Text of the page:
Kenneth Dixon, who lived in the neighborhood, testified that "dancing may increase the crowds in the restaurant which could increase the noise," according to the 2010 ruling.

The beverage control board rejected the application by a 5-0 vote, noting in a written decision that dancing "is not in the public interest" and mentioning that the decision was based on testimony and letters that "requested the Board to adhere to the condition of no dancing" that had been placed on the license.

The permanence of the initial conditions nonetheless began to fade, along with other Alcoholic Beverage Control orders that didn't face the same public scrutiny.

Eight months after the unanimous board vote, in June 2011, Langley approved a name change from Hog's Breath to Shooters Sports Bar & Grill.

In the same letter to Shooters management, he approved the restaurant's request for video games, table games and music, "as long as you are not in violation" of the agency's good neighbor regulation.

Langley said in an interview that he remembers thinking the request was for light music, such as an acoustic guitar set, that would be "proper with a dinner atmosphere."

Five months later, in late 2011, Langley in a letter to Singleton authorized dancing inside the restaurant in response to a request from the attorney.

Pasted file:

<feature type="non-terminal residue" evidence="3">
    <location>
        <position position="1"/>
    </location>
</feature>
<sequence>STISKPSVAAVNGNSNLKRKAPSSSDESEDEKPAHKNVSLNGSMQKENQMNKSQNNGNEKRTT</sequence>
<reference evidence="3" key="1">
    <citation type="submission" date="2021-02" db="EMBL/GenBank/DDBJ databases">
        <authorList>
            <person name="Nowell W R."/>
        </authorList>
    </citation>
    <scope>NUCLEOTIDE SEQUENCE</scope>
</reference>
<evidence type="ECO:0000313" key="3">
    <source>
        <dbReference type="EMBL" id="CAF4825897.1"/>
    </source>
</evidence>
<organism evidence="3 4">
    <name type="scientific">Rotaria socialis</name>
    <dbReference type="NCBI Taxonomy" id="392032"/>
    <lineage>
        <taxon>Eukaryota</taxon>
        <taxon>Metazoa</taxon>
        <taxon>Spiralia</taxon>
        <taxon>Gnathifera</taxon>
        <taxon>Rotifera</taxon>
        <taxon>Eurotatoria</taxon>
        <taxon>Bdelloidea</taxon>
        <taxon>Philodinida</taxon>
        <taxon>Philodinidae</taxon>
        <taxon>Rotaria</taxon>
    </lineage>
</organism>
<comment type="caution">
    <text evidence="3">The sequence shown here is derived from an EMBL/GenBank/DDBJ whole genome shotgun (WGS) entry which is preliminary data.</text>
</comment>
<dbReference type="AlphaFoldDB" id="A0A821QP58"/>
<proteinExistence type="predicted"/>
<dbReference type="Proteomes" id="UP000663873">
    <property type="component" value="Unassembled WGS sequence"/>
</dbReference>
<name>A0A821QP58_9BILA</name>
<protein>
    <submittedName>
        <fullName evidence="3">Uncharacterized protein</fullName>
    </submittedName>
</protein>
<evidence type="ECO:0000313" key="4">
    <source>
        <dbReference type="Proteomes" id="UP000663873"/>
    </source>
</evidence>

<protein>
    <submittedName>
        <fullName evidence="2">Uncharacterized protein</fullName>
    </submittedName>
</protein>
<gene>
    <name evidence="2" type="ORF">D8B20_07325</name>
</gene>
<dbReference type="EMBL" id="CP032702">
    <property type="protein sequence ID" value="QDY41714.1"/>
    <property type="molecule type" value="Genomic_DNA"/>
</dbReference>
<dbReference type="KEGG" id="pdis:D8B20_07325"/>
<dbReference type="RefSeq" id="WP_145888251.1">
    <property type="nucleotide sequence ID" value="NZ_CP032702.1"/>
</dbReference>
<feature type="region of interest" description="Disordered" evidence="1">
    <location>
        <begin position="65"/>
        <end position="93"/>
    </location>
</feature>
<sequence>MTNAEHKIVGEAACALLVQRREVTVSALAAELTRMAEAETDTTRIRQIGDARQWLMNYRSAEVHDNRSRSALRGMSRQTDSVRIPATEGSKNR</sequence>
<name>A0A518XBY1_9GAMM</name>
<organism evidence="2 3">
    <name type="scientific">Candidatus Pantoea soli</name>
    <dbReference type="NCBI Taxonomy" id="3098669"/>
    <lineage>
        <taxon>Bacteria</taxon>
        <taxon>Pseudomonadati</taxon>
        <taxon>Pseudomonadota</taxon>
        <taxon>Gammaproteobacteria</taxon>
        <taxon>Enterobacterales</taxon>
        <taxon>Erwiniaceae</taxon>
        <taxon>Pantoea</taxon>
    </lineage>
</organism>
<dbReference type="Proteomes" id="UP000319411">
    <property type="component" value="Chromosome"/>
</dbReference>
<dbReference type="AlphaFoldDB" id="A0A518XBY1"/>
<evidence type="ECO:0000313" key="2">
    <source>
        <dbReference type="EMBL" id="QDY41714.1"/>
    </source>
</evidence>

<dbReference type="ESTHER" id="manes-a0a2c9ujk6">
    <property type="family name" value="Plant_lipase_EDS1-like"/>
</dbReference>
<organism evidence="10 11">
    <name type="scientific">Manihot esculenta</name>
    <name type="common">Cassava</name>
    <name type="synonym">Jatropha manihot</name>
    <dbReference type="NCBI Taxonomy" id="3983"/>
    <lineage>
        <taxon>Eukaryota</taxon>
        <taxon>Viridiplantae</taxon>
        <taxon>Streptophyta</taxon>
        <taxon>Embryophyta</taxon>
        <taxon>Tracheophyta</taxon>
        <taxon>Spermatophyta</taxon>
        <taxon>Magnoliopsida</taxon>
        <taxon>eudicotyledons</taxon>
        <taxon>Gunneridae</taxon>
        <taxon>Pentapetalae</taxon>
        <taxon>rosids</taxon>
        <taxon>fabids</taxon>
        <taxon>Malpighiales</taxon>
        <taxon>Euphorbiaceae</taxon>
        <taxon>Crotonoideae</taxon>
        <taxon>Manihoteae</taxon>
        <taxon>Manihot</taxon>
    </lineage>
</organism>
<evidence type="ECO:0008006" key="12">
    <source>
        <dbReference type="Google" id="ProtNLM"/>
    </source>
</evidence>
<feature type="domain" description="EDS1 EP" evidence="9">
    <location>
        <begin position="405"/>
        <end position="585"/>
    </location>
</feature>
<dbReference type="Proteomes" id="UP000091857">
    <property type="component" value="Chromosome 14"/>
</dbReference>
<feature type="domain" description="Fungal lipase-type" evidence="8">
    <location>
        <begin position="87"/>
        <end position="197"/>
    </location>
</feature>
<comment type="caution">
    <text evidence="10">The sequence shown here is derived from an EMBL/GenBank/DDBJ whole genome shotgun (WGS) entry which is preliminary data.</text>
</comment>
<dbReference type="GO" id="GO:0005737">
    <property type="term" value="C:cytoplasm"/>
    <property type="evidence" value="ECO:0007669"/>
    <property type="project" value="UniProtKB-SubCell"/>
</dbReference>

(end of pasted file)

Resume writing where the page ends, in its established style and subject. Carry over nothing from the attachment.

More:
Langley wrote that he reviewed the October 2010 meeting transcript and didn't see any testimony that indicated dancing would create noise problems for neighbors. In an interview, he said he could not remember making that determination but said it would have followed a conversation with Singleton.

Singleton did not respond to two voice messages or an email seeking comment.

Local officials, despite their opposition to dancing a year earlier, were not informed that the board's 2010 decision was under review, they said. The decision -- like the one allowing live music -- was handed down without a public hearing.

"We were shocked and amazed," said City Director B.J. Wyrick, whose ward includes the club and who testified at the October 2010 meeting. "All of a sudden we get this information that says they can do whatever they want to do there."

An Alcoholic Beverage Control spokesman said the state division has no records showing that local officials were notified or that the beverage control board signed off on Langley's changes. Langley said he does not remember notifying officials or taking the issue back to the board.

Beverage control has since found that Shooters violated the good neighbor regulation on three occasions, each time for being too loud. The orders were issued in April 2013, December 2014 and April 2016, but regulators did not strip the nightclub's permission to play music.